Dance Your Ass Off: Dancing is one of the best ways to shift your energy and get out of a bad mood. Turn on a hot Spotify mix and jam out in your bedroom. Close your eyes and dance your ass off. Don't worry, no one is watching.

 
dr. jeffrey morrison
Dr. Jeffrey Morrison, integrative physician, founder of The Morrison Center, author of Cleanse Your Body, Clear Your Mind

Try Ho'oponopono! This mouthful of a name for a Hawaiian meditative practice translates loosely as a phrase that you can repeat any time you have negative thoughts or are feeling depressed or anxious.

Pick a positive phrase and repeat it as many times as desired. It could be something as simple as "I love you." This tiny shift will cause mood to improve and, over time, will attract new, positive people or outcomes. Like attracts like.

 
maggie lyon
Maggie Lyon, wellness and spirituality writer and holistic lifestyle consultant

Okay, stop whatever you're doing and sit quietly.

Drop out of your frantic head by taking a conscious breath and with the exhale release any tension or crazy angst you are holding. Feel your feet planted firmly on the ground.

If you are about to eat, slow down and do it with full focus! Really experience yourself. If you are about to write an email, do it with the same complete awareness. By giving yourself fully to the moment, stress is instantaneously cleared from your system.

Seriously, try it. It takes like two minutes to make this shift into mindfulness, and it can profoundly change how you feel.

 

5 Comments | ADD YOURS

  1. October 26th, 2012 at 12:08 pm

    Wow! Another great article by the Well and Good NYC staff. Congratulations. I would like to mention some related books (all based on solid research). First, there is a wonderful book by Barbara Fredrickson that focuses on the significant research on positivity. The book is titled “Positivity” and written by Fredrickson, copyright 2009. I have it in paperback and a kindle version. That should say a lot about how much I value this research stream and how well the book is put together. Also there is another similar vein of work on “flow” by Mihaly Czikszentmihalyi [pronounced sig-sent-me-holly]. There are two books by him that best describe flow theory and the meaning of it for everyday life: 1) “Flow: the psychology of optimal experience. Steps toward enhancing the quality of life” (c)1990 and 2) “Finding Flow: the psychology of engagement with everyday life” (c) 1997. Despite the age of these books the ideas are very current and related to happiness theory and to positivity. I would also like to mention three books on “happiness” which is also related to positivity: 1) Sonja Lyubomisky: “The How of Happiness” (c) 2007. “The Happiness Hypothesis: finding modern truth in ancient wisdom”, by Jonathan Haidt (c) 2007. And finally Rick Hanson’s book, “Buddha’s Brain: the Practical Neuroscience of Happiness” (c) 2009. As you might guess, I am a student of these interwoven subjects and have successfully applied them to my meditation and mindfulness courses.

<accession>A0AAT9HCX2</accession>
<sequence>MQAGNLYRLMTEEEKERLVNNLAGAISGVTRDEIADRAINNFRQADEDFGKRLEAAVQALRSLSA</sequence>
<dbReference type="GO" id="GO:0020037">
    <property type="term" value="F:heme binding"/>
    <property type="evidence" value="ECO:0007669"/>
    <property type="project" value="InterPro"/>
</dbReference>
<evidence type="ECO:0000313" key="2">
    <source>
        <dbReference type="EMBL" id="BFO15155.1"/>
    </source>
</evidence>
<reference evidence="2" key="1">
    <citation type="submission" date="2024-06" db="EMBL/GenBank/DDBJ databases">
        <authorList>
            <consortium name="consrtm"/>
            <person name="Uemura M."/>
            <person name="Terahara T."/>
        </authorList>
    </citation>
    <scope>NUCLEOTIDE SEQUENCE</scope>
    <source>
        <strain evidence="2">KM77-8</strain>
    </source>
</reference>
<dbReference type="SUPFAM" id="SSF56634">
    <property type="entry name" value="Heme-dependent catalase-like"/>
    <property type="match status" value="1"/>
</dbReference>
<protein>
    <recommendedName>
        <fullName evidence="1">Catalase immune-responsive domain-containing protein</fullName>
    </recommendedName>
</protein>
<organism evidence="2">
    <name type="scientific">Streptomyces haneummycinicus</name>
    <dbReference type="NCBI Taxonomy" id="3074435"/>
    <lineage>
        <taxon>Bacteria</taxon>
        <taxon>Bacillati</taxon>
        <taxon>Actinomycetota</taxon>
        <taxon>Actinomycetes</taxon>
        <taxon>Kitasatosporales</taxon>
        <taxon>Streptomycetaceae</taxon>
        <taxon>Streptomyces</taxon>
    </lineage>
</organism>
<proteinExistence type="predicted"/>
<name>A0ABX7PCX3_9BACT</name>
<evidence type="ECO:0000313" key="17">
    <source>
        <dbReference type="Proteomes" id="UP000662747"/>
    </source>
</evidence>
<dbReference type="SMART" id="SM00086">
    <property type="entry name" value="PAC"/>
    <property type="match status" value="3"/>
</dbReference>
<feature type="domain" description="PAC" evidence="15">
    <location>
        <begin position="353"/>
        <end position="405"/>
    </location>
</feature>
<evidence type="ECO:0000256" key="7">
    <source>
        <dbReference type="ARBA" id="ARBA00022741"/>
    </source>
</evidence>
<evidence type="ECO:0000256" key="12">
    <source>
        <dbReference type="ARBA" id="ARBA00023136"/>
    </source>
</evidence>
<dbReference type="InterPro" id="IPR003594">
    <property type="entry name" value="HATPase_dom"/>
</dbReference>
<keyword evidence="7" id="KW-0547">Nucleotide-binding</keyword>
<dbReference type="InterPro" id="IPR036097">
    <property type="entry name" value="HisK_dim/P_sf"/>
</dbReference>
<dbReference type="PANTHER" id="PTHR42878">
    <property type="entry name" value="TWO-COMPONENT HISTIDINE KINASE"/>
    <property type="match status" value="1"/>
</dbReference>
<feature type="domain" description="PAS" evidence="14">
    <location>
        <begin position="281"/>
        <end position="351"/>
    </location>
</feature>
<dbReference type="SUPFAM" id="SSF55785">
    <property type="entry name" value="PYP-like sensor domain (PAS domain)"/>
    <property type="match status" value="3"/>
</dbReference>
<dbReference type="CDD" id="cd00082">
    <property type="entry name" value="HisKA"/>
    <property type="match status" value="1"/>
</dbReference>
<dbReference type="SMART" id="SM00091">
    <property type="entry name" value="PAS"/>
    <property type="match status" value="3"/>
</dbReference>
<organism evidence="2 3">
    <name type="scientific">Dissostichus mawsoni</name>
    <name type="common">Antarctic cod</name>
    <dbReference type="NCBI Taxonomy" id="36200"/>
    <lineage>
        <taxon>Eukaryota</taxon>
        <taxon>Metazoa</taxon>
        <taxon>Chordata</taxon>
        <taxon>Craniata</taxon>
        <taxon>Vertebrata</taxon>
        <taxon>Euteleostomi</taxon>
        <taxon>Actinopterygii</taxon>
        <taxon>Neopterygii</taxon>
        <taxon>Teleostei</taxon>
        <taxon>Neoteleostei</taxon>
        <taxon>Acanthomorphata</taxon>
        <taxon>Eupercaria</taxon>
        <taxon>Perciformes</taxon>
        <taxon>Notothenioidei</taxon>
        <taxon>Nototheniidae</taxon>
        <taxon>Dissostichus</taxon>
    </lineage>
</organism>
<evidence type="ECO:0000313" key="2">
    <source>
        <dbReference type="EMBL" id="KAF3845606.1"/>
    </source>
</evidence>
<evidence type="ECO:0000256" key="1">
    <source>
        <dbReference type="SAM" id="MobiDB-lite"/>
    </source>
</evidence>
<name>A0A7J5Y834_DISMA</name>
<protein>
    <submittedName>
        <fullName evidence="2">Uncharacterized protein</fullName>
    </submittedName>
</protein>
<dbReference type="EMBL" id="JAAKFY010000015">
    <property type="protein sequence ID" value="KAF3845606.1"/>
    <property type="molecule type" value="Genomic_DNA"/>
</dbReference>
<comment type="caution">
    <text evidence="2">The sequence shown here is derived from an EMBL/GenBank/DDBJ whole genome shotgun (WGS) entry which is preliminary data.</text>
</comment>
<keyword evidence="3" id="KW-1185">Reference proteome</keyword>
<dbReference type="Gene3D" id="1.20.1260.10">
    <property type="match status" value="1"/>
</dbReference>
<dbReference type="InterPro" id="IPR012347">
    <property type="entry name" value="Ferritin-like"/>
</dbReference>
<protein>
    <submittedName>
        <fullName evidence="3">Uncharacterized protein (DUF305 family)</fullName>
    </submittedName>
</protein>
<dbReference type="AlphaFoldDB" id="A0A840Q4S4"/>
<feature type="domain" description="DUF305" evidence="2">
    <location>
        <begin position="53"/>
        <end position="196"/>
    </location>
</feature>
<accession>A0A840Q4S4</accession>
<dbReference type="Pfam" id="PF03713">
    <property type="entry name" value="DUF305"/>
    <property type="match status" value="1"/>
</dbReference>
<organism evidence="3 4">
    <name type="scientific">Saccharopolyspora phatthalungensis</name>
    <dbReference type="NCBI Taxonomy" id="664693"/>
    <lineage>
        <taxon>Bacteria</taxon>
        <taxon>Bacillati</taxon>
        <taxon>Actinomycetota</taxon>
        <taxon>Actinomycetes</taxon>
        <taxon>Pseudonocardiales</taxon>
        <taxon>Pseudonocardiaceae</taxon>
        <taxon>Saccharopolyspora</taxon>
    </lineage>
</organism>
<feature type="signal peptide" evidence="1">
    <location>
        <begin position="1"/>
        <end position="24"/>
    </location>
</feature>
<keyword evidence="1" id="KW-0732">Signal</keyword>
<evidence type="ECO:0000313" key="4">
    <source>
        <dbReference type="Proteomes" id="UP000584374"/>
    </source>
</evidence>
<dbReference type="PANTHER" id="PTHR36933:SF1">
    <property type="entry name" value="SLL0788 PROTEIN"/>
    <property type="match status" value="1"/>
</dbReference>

Mark

  2. October 26th, 2012 at 12:52 pm

    This is fantastic! Can not wait to share it with our wonderful clients!

  3. October 26th, 2012 at 4:15 pm

    Thank you for a wonderful post. It is both powerful and positive to see so many diverse strategies in one article. Not everyone resonates to every option, so there’s something here for each of us. And, even more important, some days I may be more drawn to a particular strategy. No more negative excuses…here’s to positive actions!

  4. April 11th, 2014 at 6:21 am

    psycho

  5. April 13th, 2014 at 1:21 pm

    Wonderful tips…. thank you!